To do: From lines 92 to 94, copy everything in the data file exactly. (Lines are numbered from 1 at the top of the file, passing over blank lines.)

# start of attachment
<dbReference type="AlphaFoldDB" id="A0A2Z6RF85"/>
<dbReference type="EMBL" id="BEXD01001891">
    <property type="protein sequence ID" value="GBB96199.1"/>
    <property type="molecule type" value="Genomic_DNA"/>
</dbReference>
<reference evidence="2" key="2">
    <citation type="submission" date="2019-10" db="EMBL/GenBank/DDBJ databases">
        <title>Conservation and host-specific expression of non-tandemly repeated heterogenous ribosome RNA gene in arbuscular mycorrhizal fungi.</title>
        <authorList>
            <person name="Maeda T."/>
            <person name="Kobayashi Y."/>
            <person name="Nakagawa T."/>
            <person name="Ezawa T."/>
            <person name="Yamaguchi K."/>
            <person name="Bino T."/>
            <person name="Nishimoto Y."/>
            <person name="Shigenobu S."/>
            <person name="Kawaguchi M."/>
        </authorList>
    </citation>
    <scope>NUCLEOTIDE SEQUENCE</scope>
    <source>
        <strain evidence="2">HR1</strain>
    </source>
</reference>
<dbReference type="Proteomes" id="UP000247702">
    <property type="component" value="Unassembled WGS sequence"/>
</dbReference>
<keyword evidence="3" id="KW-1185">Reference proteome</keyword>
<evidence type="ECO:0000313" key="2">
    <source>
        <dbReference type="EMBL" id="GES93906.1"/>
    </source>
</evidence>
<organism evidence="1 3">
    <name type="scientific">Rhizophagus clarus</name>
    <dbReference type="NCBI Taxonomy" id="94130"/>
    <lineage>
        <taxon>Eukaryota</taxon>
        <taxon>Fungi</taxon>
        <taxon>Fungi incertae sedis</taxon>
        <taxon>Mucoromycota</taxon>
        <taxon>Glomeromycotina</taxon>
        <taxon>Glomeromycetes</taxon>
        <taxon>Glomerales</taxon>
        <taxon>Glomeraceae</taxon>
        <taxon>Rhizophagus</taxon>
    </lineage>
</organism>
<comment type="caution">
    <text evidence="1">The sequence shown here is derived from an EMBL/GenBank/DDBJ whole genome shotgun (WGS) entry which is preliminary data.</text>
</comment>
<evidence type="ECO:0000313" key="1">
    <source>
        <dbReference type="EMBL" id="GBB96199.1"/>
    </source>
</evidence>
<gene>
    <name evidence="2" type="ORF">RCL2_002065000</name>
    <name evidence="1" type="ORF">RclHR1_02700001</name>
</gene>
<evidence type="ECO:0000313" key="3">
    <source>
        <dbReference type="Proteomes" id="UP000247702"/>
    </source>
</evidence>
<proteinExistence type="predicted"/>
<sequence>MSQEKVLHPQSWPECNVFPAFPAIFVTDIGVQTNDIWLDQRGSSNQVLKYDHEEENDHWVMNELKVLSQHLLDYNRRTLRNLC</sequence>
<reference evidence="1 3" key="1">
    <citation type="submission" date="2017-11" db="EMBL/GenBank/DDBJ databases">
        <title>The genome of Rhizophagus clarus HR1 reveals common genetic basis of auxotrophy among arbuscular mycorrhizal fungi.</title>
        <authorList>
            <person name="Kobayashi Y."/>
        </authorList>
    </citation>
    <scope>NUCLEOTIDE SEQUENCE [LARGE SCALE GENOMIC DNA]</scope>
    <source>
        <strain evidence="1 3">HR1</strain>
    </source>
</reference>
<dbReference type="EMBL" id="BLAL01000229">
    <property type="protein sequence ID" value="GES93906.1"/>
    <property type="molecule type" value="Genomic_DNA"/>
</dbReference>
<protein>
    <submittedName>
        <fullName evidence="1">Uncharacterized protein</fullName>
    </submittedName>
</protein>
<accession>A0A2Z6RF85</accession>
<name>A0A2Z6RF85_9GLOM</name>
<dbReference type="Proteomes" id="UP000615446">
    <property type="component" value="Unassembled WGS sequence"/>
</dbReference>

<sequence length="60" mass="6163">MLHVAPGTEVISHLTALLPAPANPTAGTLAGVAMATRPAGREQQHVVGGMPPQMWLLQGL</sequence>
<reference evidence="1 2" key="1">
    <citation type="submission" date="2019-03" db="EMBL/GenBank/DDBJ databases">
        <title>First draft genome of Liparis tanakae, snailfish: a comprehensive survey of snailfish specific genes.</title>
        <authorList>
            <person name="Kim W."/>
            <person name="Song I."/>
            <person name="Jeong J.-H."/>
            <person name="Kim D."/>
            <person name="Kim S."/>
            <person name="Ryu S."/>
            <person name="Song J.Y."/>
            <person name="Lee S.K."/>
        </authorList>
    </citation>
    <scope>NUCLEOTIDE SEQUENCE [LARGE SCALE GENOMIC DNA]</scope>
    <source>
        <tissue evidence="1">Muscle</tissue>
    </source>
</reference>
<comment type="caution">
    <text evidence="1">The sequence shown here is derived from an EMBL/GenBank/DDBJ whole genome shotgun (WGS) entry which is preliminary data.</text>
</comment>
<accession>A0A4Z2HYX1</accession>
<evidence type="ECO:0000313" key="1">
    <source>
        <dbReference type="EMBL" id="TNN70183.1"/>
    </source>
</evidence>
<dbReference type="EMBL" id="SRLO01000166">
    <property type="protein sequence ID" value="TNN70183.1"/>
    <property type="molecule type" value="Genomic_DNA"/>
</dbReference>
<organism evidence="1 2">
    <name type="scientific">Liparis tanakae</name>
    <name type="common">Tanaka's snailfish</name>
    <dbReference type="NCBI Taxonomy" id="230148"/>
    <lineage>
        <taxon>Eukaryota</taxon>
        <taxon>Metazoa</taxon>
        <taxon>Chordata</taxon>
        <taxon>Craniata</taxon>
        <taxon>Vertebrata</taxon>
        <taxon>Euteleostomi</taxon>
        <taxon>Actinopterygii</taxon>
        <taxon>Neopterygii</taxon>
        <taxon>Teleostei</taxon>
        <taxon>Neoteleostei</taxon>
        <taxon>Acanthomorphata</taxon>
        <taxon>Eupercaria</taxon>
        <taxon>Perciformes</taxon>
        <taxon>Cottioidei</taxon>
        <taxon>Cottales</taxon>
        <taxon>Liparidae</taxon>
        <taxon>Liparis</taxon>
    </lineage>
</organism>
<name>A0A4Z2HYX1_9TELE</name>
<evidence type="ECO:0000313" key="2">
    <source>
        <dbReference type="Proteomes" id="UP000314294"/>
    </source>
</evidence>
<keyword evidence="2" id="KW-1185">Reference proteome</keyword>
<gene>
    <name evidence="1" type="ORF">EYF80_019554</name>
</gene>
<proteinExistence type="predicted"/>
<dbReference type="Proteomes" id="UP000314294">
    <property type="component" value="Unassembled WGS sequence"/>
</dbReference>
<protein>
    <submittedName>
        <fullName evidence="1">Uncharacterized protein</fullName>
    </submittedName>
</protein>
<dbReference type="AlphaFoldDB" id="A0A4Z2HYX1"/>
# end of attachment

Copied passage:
<dbReference type="Proteomes" id="UP000615446">
    <property type="component" value="Unassembled WGS sequence"/>
</dbReference>